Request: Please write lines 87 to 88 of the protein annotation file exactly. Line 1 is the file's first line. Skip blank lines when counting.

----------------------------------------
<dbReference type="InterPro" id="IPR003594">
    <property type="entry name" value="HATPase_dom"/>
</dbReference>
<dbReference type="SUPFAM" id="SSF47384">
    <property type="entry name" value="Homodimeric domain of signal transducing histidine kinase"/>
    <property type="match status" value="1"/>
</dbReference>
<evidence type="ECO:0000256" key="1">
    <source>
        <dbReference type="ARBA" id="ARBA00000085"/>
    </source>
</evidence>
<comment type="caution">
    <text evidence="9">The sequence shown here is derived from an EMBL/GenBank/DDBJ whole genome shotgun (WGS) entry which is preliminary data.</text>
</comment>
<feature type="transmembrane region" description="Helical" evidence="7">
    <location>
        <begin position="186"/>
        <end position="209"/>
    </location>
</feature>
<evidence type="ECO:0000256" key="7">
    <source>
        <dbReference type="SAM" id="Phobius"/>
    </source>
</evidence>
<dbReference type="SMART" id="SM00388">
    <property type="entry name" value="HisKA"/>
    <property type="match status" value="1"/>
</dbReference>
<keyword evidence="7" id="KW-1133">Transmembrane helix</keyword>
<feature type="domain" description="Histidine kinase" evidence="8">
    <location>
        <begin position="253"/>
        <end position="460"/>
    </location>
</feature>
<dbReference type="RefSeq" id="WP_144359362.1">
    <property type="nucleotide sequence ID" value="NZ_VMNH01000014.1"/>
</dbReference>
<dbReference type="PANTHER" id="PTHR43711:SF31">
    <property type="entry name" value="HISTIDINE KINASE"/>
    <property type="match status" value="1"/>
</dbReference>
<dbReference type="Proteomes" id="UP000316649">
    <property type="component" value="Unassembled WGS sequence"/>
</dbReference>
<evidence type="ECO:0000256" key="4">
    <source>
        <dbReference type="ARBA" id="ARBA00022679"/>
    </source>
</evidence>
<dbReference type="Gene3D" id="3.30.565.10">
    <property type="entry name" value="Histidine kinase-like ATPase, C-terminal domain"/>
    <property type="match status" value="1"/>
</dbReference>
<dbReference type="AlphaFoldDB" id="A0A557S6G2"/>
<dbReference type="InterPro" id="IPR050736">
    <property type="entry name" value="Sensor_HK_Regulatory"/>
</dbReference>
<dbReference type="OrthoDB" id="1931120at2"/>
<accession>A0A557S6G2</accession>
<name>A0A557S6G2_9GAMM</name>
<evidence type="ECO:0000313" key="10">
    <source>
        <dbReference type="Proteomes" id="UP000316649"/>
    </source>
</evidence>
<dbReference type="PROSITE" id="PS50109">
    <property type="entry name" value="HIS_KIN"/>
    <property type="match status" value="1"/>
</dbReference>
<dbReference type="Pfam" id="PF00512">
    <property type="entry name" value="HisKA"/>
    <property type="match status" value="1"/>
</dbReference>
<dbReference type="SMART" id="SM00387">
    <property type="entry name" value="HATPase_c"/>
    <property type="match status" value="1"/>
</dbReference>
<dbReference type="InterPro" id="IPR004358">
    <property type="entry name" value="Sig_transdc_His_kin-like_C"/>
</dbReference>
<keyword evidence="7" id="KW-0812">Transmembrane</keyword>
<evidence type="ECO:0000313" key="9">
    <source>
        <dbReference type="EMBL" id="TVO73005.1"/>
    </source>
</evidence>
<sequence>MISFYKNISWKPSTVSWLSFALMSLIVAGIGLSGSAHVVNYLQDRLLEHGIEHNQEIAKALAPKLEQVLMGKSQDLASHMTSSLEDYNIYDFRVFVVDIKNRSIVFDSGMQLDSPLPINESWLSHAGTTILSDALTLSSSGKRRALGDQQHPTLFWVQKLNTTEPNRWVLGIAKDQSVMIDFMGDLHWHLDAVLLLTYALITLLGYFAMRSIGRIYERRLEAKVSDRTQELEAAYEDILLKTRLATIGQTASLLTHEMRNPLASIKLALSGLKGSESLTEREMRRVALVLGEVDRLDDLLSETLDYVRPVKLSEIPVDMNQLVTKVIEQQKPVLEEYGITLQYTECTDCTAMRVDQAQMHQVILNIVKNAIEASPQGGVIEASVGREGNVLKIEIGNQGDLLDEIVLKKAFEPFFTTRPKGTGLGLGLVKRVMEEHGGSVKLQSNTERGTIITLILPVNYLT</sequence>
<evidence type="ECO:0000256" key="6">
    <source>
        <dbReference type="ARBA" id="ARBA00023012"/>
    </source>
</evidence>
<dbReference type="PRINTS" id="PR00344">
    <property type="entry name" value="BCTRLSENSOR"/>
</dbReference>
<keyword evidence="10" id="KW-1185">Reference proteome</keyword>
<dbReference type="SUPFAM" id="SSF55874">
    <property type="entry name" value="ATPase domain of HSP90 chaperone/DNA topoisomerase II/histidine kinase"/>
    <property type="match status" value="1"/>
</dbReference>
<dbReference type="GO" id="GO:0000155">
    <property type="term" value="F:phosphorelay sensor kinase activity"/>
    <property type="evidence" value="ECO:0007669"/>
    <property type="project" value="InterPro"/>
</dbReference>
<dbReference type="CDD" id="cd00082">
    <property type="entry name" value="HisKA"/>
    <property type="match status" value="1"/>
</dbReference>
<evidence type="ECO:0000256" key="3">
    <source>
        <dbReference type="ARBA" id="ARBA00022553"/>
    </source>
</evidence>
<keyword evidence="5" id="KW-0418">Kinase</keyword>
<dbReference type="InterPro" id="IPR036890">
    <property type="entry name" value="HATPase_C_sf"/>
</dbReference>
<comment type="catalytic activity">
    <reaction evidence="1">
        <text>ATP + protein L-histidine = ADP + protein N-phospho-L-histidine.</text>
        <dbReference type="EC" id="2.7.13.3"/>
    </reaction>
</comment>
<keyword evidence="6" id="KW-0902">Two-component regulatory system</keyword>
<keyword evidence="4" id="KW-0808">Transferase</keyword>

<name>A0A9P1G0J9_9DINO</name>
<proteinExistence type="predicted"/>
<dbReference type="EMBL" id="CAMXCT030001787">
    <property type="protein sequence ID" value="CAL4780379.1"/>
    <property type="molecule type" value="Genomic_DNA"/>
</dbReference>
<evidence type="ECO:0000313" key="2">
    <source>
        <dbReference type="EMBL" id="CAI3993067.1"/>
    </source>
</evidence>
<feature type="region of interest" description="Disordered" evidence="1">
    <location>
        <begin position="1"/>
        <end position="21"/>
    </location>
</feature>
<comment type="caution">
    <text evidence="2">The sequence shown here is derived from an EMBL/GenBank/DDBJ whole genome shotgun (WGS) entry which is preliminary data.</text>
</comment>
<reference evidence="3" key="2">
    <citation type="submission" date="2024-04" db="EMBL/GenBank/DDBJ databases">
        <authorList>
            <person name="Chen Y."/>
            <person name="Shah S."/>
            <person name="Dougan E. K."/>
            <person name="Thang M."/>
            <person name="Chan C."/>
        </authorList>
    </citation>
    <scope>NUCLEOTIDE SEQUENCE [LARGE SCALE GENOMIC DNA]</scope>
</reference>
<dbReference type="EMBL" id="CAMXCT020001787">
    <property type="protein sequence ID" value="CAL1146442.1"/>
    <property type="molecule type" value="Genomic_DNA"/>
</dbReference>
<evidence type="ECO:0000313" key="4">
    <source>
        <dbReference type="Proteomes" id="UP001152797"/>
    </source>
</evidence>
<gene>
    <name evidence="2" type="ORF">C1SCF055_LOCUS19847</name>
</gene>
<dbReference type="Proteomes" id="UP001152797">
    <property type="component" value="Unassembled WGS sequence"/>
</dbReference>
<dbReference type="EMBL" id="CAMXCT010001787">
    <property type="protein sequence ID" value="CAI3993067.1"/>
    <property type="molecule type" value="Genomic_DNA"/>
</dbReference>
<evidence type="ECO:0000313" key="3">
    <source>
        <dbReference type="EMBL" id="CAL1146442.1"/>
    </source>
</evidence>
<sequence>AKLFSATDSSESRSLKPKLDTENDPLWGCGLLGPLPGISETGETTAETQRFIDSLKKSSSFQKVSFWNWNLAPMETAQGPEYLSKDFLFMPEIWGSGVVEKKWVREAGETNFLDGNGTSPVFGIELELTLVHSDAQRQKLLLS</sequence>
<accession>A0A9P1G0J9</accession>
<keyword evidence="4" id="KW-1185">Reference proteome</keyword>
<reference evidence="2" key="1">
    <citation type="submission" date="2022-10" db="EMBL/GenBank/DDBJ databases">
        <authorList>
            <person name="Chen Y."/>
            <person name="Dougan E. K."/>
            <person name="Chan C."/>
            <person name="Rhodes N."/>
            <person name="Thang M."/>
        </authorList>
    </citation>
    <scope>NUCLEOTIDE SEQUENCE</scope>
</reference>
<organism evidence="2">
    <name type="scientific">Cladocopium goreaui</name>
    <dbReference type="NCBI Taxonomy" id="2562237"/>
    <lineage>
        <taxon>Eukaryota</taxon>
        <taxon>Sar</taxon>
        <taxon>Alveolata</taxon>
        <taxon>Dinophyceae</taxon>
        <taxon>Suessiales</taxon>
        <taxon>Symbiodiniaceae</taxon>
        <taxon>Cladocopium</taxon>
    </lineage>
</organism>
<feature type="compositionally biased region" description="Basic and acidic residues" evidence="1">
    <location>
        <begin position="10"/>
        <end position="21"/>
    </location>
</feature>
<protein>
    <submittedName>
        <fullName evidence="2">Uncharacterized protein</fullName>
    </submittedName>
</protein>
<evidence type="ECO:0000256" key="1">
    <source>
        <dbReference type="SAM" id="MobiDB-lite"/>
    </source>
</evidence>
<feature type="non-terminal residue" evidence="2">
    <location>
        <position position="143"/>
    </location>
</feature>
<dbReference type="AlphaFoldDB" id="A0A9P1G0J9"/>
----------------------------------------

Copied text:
        <dbReference type="EMBL" id="TVO73005.1"/>
    </source>